In a town

The driver held the road’s center line, two hands on the wheel, gently, constantly tugging either side, adjusting to the asphalt cracks and the pulls of the suspension. Yellow blurred evenly past the undercarriage, his lane empty, the oncoming lane empty, each worn to tilt toward the shoulders and marshy drainage ditches, but the road clear for balance.

The car here was a Hawthorne wood-spectral relation, a pearl-white Charger, lone black stripe beneath the windowline. High but tight, the dealer’s radials had died so factory-order Double Stufs might wrap the hubs, and the dual pipes out back gritted white puffs in the new near-summer scorch and growled like a lover.┬áThe driver squinted between the right of way and the rising dials, and he held the center so tight.

Sixty-five, seventy. Seventy-five, eighty. He drove the straightest line in the world, and the song on the radio or deck hadn’t been invented. The song was still silent in a shower, not yet stereo or staged, and it had the biggest beat you could hope to hear and survive. He’d swung the volume full up before he began the run, with passing speed, roar and minutes making this music softer, tolerable — pleasant. The bass pumped like blood, the treble animal but domesticated. Seventy-five, eighty, he’d let the beat catch him briefly a sucker, eighty-five, ninety.

He saw the town venture, race before him. A dozen blocks at most, a cartographer’s eventual dot, the pinpoint was understated because it never would have thought otherwise, but it was as perfect a place as he’d seen. Mispainted shotgun homes to bungalows to statelier builds mixed with mid-century libraries and brownstone post offices to long-beaten low-rise apartments amid escalating commercial. Now sadistic business leases to overfilled shop windows to chains and franchised overhangs, and what he saw was the road. Ninety-five, a hundred.

He grabbed for the e-brake. His foot stomped gas and he flew.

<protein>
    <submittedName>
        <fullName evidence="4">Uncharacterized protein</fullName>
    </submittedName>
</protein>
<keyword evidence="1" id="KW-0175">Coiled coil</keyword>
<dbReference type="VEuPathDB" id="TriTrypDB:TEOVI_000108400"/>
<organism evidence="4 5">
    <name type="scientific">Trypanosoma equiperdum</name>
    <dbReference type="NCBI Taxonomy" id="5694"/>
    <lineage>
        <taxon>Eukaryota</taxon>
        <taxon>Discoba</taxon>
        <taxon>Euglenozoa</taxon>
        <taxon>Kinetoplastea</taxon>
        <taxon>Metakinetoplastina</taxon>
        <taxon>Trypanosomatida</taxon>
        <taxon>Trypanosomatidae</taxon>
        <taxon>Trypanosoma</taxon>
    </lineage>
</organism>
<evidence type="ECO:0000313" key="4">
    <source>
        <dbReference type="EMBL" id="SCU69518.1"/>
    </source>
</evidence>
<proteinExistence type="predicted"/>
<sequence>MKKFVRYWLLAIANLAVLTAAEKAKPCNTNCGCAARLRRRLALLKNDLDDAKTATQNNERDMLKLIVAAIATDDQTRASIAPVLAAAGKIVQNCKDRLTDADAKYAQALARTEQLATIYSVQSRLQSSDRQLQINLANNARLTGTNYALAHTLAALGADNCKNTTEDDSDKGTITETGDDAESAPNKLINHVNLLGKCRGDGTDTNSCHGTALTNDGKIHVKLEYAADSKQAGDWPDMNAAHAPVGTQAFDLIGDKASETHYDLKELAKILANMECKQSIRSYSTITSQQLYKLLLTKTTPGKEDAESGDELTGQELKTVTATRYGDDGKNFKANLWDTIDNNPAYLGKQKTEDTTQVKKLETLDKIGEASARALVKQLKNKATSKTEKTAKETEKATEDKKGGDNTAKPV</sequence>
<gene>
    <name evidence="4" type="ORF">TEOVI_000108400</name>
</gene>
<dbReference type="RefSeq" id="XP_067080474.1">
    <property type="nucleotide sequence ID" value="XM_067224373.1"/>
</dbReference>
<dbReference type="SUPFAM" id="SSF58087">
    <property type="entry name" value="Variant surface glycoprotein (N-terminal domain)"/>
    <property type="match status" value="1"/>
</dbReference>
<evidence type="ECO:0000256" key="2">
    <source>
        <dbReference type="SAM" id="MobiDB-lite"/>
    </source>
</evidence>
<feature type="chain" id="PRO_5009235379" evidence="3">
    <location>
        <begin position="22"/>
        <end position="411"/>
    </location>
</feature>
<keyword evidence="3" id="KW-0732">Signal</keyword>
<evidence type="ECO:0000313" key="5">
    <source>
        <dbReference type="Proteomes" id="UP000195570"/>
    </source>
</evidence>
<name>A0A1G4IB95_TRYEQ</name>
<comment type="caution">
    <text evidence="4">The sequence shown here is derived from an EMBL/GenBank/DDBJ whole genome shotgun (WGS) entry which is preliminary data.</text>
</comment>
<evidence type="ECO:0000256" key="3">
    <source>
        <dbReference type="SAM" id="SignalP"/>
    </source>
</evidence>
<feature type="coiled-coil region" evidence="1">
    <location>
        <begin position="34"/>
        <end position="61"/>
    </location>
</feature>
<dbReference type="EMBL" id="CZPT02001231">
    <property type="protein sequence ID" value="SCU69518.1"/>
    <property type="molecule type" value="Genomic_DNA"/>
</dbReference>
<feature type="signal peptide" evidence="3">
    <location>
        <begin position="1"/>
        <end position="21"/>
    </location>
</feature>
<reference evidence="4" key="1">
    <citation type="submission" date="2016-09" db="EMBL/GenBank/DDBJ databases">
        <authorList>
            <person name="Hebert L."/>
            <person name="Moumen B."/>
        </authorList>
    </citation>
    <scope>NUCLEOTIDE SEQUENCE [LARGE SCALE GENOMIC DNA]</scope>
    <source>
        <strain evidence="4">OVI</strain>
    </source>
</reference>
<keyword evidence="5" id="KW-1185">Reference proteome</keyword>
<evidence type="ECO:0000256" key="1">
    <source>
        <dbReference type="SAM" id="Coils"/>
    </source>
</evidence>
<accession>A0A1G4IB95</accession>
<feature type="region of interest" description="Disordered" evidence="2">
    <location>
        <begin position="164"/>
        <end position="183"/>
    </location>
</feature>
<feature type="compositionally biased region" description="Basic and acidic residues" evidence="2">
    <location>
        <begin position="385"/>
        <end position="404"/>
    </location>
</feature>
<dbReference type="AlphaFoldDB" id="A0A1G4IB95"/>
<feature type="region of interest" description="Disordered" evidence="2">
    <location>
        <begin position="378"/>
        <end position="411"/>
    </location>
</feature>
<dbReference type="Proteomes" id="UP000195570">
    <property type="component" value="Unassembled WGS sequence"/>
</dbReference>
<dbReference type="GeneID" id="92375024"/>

On this straightest line in the world, the back end lifted higher — his chest crushed the steering — over the front, flipping directly forward, lifting the front, following through the air. Like when you fall down the stairs, you think — seriously fall down stairs. You may hit steps while tumbling, but you only truly feel the last ones when you land. If town witnesses are to be believed, the pearl-white Charger with the black stripe under the windowline never touched down while it spun ahead.

Trunk over hood, squarely with the yellow line. Every window burst at once. The tires burned acrid across no surface. Glass flew outward to curb not in shards but in silver and blue confetti, and the uninvented song fought the enveloped growl at jet decibels. The crowds that ran in concern from their kitchens and registers and cubicles to porch and sidewalk saw the car finish a final flip in the center of town and touch down on its hood ornament, momentarily bending — if you were close, you saw it — before a ferocious snap and all of this car coming down behind it, like a building collapse, siding and wood or maybe steel and plasterboard all down upon a concrete base, from brightness to black, explosive with no charge in what gravity had ordained, destruction.

And still the music played.

The song came at the obscene volume even with the Charger engine abruptly dead, ripped into street pavement and concrete. Half-buried, half-scattered at close radius, the frame afire bent many degrees from the ground, the absent windows played the siren of some future, shot through the cage and into the square and across the lots and lawns of the dozen blocks. At the loud stillness, a woman ventured closer from a sidewalk, then a man, then another, then a group of school children with one hanging back and another cautious, then the crowd from the grocery, some from the fast-food, and more rounding the corners and others following. The assembly grew as the music blared, with no one holding their ears but all pushing closer to the burn. Taller ones stood chest to shoulder. The shorter tried to angle around them for views.

A child in front raised hands above head. You couldn’t tell boy from girl at the distance. The child began to move them to the biggest beat you could hope to survive. Two teens beside the child did the same, and a self-conscious impediment in the adults surrounding began to fall. They raised their palms halfway, pushing them through the air, and with the crowd tight, they had to send them forward and up. They moved, and the smoke was thin but let them feel traction in the world. The motion unified as it peeled backward through the hundreds present, arriving, their hands not so much waving as thrusting and savoring the sound.

Behind a hedge in the square, retinas bloody, thrown mid-spin when stressors ripped the belt, through his blown windshield and out of the horrible alternation of sky and ground to arc and fall like a splintering hammer, the driver held himself up, drawing to his broken knees and watching unseen. A swaying took the upright half of his body, and he went down again. He threw up his whole life in the hedges. Minutes passed and he caught one breath. He began to crawl, with blood at his bottom lip, wondering about this girl he was supposed to see.

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